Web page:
A prenup gives both members of a couple the same plain understanding of what will happen should they divorce. For example, a spouse who earns less income but has no debt can have peace of mind from a prenup that spells out that they will not be responsible for any of their spouse’s debt in the event of a divorce.

While prenups allow couples to prepare thoroughly for death or divorce, there are limitations to what they can specify. A prenup cannot lay out provisions for child custody, the amount of child support to be paid and responsibility for household chores.

For Estate Planning Purposes

Let’s say a middle-aged couple is engaged and sits down to create their prenup. Both members of the relationship already have property and children from before. A prenup will allow them to leave their respective possessions and assets to their children rather than each other.

By signing a prenup, this financially secure couple can guarantee their property stays with their children as intended. In addition, the contract overrides other family members’ desires and prevents state laws from determining what happens to the couple’s assets. Therefore, prenups are essential estate planning tools.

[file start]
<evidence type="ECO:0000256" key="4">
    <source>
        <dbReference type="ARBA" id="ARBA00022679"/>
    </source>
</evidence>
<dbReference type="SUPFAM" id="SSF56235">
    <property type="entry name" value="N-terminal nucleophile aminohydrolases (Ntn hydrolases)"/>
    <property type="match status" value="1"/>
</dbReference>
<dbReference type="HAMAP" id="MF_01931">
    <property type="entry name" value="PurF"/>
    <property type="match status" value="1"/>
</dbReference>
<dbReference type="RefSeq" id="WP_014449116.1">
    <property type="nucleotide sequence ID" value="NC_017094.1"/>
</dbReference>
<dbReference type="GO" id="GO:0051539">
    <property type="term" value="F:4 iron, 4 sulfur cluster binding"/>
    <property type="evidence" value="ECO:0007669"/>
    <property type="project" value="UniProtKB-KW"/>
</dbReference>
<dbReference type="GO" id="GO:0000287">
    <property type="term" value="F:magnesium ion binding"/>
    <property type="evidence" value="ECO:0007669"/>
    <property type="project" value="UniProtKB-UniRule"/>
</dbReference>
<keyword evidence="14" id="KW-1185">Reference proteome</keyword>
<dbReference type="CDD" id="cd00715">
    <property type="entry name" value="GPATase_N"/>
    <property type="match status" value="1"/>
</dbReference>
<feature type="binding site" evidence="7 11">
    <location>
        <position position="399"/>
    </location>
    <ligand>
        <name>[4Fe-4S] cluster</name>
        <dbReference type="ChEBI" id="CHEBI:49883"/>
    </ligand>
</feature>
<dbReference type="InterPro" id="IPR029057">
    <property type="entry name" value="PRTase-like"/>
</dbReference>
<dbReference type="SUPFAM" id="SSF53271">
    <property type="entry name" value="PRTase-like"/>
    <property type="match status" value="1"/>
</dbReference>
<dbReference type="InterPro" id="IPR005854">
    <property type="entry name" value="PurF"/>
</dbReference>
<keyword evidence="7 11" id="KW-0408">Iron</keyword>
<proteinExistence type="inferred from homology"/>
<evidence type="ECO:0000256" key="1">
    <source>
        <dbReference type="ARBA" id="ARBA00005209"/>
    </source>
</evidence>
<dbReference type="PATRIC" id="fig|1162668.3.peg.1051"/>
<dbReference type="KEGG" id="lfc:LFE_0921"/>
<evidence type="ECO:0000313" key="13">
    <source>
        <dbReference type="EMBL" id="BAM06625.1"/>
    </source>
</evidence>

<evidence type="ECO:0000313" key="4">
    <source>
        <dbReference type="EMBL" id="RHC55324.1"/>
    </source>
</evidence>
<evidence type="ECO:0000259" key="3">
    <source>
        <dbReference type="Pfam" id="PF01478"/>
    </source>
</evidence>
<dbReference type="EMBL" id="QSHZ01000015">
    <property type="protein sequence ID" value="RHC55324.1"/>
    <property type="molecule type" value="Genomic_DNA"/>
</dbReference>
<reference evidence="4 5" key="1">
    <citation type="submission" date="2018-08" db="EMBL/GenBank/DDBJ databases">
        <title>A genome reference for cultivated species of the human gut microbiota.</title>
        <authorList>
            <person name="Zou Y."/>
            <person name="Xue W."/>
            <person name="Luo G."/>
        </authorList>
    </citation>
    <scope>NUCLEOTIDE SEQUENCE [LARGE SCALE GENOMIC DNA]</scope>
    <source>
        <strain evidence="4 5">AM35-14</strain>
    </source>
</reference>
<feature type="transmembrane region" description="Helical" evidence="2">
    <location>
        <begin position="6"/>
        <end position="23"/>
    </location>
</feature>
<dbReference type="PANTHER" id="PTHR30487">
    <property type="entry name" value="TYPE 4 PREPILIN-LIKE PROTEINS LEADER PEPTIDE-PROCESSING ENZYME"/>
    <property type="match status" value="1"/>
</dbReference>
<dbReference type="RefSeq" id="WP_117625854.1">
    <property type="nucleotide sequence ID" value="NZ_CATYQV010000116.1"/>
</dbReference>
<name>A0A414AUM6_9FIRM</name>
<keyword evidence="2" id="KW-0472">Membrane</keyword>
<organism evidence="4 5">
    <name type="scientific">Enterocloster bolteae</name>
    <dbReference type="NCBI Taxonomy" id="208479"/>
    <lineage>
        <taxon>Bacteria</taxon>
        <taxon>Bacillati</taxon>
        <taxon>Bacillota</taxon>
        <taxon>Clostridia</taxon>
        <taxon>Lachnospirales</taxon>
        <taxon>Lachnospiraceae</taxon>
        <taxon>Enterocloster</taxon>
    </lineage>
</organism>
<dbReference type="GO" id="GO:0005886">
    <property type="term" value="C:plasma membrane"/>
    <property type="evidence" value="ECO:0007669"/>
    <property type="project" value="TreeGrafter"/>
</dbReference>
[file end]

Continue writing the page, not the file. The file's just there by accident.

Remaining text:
Prenup Before Buying A House 

When it comes to a mortgage, a home buying prenup protects couples purchasing a home together. If the couple is unmarried, the contract states the consequences if either member of the couple becomes unable or unwilling to fulfill their financial responsibilities in the relationship.

For married couples, the contract defines who is responsible for mortgage payments, whose name is on the mortgage and whose name is on the home’s title. It also states who is responsible for mortgage payments if the couple divorces.

Therefore, a married couple buying a home must decide if they want to add the property to their prenup. A solid estate plan or prenup requires the couple discuss their present financial status and vision for the future.

Additionally, a prenup that specifies when and how much alimony will be paid could be essential for a spouse seeking to refinance to avoid foreclosure. The alimony would be a significant source of income to a lender.